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Communion. Eucharist. The body and blood. It goes by many names, but Communion is one of the cornerstones of Catholic religious life. For Catholics, bread and wine are not just liturgically symbolic foods, but the actual body and blood of Christ, transformed through a sacramental mystery called transubstantiation. We honor Jesus’ invitation to “take and eat of my body” and drink from “my blood of the covenant, which is poured out for many for the forgiveness of sins” (Matthew 26: 26-29). In the Eucharist, we encounter God’s physical presence, and for this reason, we understand it as the “sacrament of sacraments.” Communion embodies God’s unconditional love, transcending ideology, race, class, ethnicity, gender, sexuality and mental or physical ability.
But now the “sacrament of sacraments” has sparked intense controversy in American Catholicism. In early June, the U.S. Conference of Catholic Bishops approved the drafting of a document “clarifying the theology of the Eucharist” that, if ratified, would empower bishops to bar President Joe Biden and other Catholic politicians who support pro-abortion rights from receiving Communion. Despite the protests of progressive Catholics and warnings from the Vatican that such a document would damage the American Church, the bishops have persisted.
Personal opinions on abortion aside, people of Catholic faith must condemn the imposition of ideological litmus tests for politicians’ reception of the Eucharist, and Georgetown University should continue to offer Communion without restriction to pro-abortion rights Catholic politicians who attend Mass on our campus, regardless of diocesan policy.
Make no mistake, the current debate about Communion is not about theology but is rather an attempt for the bishops to assert their authority now that the United States has a devout, popular and Church-going Catholic president. The bishops’ hyperfixation on anti-abortion policies without significant advocacy for policies that support the flourishing of all, the unborn included, is observance of the letter, rather than the spirit, of the law Jesus calls us to follow in our daily lives.
Many bishops believe pro-abortion rights politicians are “unworthy” of the reception of Communion. However, Jesus never instituted purity tests in commissioning his disciples or announcing the good news. He saw all people, whether sex workers, tax collectors or the high priest, as equally worthy of salvation. Similarly, moral failure has never precluded believers from God’s grace. One notable example is St. Peter, the man Jesus commissioned to lead the earthly Church in his absence — even though he constantly faltered in his faith, going so far as rejecting Jesus three times the night of his arrest. If Peter could deny Jesus and nevertheless receive his trust to lead the Church, disagreements with the Church’s social teaching should not preclude any believer from receiving God’s grace.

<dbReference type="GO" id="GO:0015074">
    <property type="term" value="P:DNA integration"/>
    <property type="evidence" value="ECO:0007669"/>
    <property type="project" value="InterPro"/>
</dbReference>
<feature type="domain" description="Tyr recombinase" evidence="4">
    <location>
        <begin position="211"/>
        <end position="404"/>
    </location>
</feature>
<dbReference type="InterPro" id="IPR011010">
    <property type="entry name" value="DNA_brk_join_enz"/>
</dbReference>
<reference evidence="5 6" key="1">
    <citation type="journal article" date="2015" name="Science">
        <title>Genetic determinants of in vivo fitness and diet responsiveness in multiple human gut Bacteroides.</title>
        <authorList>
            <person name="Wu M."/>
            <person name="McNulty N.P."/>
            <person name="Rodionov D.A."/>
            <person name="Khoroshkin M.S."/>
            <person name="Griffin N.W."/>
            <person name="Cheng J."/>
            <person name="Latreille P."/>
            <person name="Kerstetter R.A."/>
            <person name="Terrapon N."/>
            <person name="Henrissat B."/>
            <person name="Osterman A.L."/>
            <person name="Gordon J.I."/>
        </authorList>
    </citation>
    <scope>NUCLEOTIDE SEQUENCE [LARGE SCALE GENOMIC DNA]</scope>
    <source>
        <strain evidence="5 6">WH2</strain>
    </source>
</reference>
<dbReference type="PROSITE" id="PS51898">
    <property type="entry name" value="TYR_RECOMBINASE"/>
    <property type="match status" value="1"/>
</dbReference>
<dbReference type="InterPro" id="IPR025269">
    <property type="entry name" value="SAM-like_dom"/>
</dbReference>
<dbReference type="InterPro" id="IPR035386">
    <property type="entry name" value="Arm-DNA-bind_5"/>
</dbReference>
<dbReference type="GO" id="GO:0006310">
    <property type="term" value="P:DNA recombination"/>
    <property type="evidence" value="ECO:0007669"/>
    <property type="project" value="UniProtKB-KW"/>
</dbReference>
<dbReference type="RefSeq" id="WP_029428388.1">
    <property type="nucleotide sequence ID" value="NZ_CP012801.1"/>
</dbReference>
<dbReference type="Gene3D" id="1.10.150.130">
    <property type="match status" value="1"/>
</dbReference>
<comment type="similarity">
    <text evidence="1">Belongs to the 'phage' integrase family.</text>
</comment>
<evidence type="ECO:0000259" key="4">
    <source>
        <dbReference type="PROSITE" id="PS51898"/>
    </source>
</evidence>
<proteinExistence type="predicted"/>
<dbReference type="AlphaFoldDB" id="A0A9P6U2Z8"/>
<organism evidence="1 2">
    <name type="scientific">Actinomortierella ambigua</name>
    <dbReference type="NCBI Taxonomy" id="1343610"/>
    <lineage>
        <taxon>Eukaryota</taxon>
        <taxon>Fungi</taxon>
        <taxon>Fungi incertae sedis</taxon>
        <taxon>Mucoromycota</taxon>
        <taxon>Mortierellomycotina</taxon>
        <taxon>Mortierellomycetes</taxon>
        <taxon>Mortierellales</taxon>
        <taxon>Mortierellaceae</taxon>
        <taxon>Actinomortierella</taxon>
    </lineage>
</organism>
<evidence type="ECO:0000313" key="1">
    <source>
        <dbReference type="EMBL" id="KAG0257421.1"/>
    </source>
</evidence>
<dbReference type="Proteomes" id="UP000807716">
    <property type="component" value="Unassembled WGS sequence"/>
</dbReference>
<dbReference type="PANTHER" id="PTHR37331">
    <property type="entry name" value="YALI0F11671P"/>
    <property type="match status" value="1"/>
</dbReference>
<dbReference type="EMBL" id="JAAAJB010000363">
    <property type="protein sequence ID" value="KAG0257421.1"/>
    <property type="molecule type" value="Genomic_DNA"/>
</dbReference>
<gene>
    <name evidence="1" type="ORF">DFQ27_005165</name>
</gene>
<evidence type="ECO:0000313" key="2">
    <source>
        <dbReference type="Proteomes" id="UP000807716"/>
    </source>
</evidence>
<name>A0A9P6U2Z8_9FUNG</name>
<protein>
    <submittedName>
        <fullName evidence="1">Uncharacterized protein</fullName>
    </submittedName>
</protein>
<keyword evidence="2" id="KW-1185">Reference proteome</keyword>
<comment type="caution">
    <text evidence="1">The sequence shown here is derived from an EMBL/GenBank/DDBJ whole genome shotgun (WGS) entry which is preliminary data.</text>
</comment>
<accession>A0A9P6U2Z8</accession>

If we as Catholics truly believe Christ is present in the Eucharist, we cannot in good conscience keep President Biden and other pro-abortion rights Catholic politicians from receiving Communion.
Not to mention, American bishops did not begin calling for political Communion purity tests during previous administrations. During the Trump administration, immigration officers forcibly separated families at the border and hundreds of children disappeared. The government also resumed the usage of the federal death penalty in 2019. All of these policies were undersigned and carried out by Catholic Cabinet members such as Attorney General William Barr. Catholic appellate judges aren’t barred from receiving Communion even as many continue their complicity in executions. Moreover, the Church sparingly addresses the sins of Catholic Republican politicians who gut the social safety net and punish working parents.
If the bishops’ concern is theological purity, they cannot start with, or stop at, President Biden. After all, as the apostle James warned the early Church, “Whoever keeps the whole law but fails in one point has become accountable for all of it” (James 2: 10). The actions of anti-abortion rights Catholics have directly contravened the call in the Gospels to care for the poor and build an equitable and loving society, and they deserve equal, if not greater, attention by the Church. Anything less would be hypocritical.
But even the conversation of ideological hypocrisy misses the fundamental premise of Communion. As the late Christian writer Rachel Held Evans poignantly notes, “the [Eucharistic] table teaches us that faith isn’t about being right or good or in agreement. Faith is about feeding and being fed.”
The Bishops seem to have forgotten that essential truth about Communion: It is first and foremost about spiritual nourishment. Salvation has been extended to all of us through Christ’s paschal sacrifice, in spite of our myriad imperfections and inadequacies. Gatekeeping Communion goes against everything the Church proclaims. The faithful must resist this latest failure of the bishops, and Georgetown must continue to hold true to the Gospel’s teachings in offering Communion to pro-abortion rights Catholics.
Eric Bazail-Eimil is a junior in the School of Foreign Service. Flipping Tables appears online every other week.
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